UNIZULU Involved in Antimicrobial Resistance Solution
The Department of Chemistry at the University of Zululand (UNIZULU) is at the forefront of a drug discovery for antimicrobial resistance. Professor Thavendran Govender, representing UNIZULU in collaboration with the University of KwaZulu-Natal (UKZN) InQubate, is among sixteen scholars leading this research project.
The study has culminated in an article that was recently published in a prestigious international journal. The journal article is titled “In Vitro and In Vivo Development of a β-Lactam-Metallo-β-Lactamase Inhibitor: Targeting Carbapenem-Resistant Enterobacterales”.
Delighted, Prof Govender said this venture flies the UNIZULU flag high, not only in the African continent but also globally. He explained that β-lactams are regarded as the most prescribed class of antibiotics due to their potent, broad-spectrum antimicrobial activities. However, alarming rates of antimicrobial resistance (AMR) now threaten the clinical relevance of these drugs, especially for the carbapenem-resistant Enterobacterales expressing metallo-β-lactamases (MBLs). AMR is a process whereby infected microorganisms (in humans, plants or animals) evolve to such an extent that the drug which was originally effective for its treatment becomes ineffective, making it difficult to treat infections and increasing the risk of disease spread, severe illness and mortality.
“Resistant microorganisms include bacteria, fungi, viruses, and parasites that can survive and grow even when antimicrobial, antibacterial drugs (such as antibiotics), antifungals, antivirals, and antimalarials are administered; therefore, more standard treatments become vain, and the infection persists, evitable increasing the risk of it spreading,” Prof Govender said. Thus, the World Health Organisation has declared AMR as one of the top 10 threats to global health and food security.
Antimicrobial agents that specifically target these enzymes to restore the efficacy of last resort β-lactam drugs, that is, carbapenems, are therefore desperately needed, Prof Govender stressed. The findings of the “In Vitro and In Vivo Development of a β-Lactam-Metallo-β-Lactamase Inhibitor: Targeting Carbapenem-Resistant Enterobacterales” propose a favourable therapeutic combination strategy that restores the activity of the carbapenem antibiotic class and complements the few MBL inhibitors under development, with the ultimate goal of curbing antimicrobial resistance.
Prof Govender further mentioned that there is a rising number of illnesses including pneumonia, tuberculosis and gonorrhea, and salmonellosis which are becoming difficult to treat as the antibiotics used to treat become less and less effective. Antibiotic resistance leads to longer hospital stays, leading to higher medical costs and increased mortality.
“The estimated number of people killed by antibiotic resistance each year worldwide is around 700 000. The United Nation’s Interagency Coordinating Group on AMR stated in 2019 that drug-resistant diseases could force up to 24 million people into extreme poverty by 2030 and cause 10 million deaths each year by 2050. Its financial impact would be on a scale like the 2008 financial crisis and the Covid-19 pandemic. Without urgent intervention, humans are heading for a post-antibiotic era, in which common infections and minor injuries would become deadly. In the 100-year history of antibiotic discovery and development, chemical synthesis has played a key and essential role in providing new antibiotics,” Prof Govender alluded.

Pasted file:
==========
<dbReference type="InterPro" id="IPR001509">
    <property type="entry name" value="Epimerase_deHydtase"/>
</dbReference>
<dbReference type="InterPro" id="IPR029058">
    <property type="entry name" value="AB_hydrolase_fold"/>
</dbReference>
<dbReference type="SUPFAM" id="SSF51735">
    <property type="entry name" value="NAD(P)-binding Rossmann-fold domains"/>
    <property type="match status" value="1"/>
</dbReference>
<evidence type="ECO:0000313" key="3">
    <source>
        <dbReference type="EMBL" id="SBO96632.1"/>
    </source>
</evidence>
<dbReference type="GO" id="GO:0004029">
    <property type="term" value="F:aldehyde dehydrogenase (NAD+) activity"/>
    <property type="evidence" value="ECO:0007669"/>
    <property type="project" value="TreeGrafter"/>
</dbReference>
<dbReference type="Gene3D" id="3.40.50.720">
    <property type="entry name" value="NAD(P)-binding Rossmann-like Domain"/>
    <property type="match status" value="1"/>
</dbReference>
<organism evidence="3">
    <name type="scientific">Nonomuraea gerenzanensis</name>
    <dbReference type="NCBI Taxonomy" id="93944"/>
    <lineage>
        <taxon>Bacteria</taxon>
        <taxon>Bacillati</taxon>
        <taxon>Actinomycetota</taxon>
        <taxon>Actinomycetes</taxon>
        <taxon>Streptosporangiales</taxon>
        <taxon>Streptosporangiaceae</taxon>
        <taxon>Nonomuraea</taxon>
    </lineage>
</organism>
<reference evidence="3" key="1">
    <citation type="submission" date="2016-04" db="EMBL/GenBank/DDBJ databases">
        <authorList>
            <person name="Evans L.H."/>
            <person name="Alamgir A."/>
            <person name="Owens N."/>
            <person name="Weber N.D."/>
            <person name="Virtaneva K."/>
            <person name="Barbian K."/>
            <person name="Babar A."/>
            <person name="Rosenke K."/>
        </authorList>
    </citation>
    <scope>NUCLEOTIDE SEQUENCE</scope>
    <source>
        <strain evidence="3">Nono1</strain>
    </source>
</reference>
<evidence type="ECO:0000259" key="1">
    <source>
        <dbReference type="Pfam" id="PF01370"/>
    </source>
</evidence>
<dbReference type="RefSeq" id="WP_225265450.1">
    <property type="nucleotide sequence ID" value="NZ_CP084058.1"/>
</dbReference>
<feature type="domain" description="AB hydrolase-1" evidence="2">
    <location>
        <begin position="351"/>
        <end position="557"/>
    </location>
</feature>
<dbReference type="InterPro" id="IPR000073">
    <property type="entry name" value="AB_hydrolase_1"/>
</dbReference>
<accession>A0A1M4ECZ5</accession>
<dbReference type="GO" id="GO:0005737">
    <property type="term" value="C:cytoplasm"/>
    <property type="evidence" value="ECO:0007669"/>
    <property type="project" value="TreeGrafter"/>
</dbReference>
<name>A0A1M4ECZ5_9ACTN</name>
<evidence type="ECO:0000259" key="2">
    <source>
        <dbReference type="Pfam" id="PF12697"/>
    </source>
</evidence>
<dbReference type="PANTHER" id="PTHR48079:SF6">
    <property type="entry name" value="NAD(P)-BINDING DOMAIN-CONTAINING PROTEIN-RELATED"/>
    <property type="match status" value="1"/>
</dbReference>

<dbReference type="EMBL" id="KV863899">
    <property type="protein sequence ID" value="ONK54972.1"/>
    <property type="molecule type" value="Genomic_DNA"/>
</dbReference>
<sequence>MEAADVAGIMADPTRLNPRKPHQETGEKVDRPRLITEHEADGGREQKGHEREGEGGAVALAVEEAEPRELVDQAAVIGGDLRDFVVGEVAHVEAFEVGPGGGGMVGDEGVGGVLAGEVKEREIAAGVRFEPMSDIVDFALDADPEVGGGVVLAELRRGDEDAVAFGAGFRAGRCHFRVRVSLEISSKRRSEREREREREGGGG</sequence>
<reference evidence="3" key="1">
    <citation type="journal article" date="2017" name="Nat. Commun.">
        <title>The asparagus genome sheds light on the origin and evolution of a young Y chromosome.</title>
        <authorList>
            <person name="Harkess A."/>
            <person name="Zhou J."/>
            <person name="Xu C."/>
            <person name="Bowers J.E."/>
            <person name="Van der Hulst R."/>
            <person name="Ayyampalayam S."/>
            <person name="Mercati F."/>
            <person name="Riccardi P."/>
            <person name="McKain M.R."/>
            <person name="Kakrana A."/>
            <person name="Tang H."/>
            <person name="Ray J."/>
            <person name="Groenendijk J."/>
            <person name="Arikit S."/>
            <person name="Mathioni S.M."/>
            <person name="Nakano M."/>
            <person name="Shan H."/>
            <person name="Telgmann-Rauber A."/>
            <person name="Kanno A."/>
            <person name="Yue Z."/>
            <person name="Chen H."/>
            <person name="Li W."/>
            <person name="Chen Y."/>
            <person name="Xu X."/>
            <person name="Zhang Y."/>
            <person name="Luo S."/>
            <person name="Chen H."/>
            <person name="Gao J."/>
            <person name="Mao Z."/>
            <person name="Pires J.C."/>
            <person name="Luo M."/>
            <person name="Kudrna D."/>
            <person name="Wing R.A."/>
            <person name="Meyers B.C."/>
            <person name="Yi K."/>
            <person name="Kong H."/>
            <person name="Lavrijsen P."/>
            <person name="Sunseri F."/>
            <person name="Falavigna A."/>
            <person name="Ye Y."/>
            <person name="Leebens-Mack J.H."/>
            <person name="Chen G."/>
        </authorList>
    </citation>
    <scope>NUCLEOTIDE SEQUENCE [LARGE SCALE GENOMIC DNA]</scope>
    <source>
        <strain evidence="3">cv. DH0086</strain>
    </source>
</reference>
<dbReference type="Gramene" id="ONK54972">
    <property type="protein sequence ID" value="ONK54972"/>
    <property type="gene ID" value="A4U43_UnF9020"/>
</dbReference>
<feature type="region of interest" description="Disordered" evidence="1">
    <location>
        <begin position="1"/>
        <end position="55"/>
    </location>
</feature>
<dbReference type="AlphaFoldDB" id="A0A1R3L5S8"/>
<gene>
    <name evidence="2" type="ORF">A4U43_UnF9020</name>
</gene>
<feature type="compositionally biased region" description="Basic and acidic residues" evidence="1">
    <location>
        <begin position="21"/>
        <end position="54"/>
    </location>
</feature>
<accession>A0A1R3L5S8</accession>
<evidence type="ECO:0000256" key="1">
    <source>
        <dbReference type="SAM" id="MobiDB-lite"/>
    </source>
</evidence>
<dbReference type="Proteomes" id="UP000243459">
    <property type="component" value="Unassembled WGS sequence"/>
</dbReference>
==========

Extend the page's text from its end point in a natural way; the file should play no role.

He believes that being part of this global project will allow UNIZULU to now apply for grants to undertake further research and development, including clinical trials. The next phase of project development is to get approval from the Food and Drug Administration for an investigational new drug.
Prof Govender also mentioned that existing antibiotics have fast depleted due to bacterial resistance, and the world is in dire need of new medication. Serendipitously, scientists are in a golden era of understanding resistance and how antibiotics operate in the human body thereby, increased interest and innovation into antibiotic replenishment is poised to inform drug discovery and to address this critical epidemic. There are currently only a handful of compounds that have passed the preclinical drug discovery stage with their design having the best pharmacokinetic and pharmacodynamic profile to date.
The Director of the Research and Innovation Office, Professor Byron Brown, congratulated Prof Govender and expressed his delight for the new publication and its circulation on the global stage. He highlighted that UNIZULU and UKZN-InQubate have filed for international application under the Patent Cooperation Treaty (PCT) to secure pending protection in PCT Contracting States.
-Precious Shamase and Mbuyiselo Mlaba
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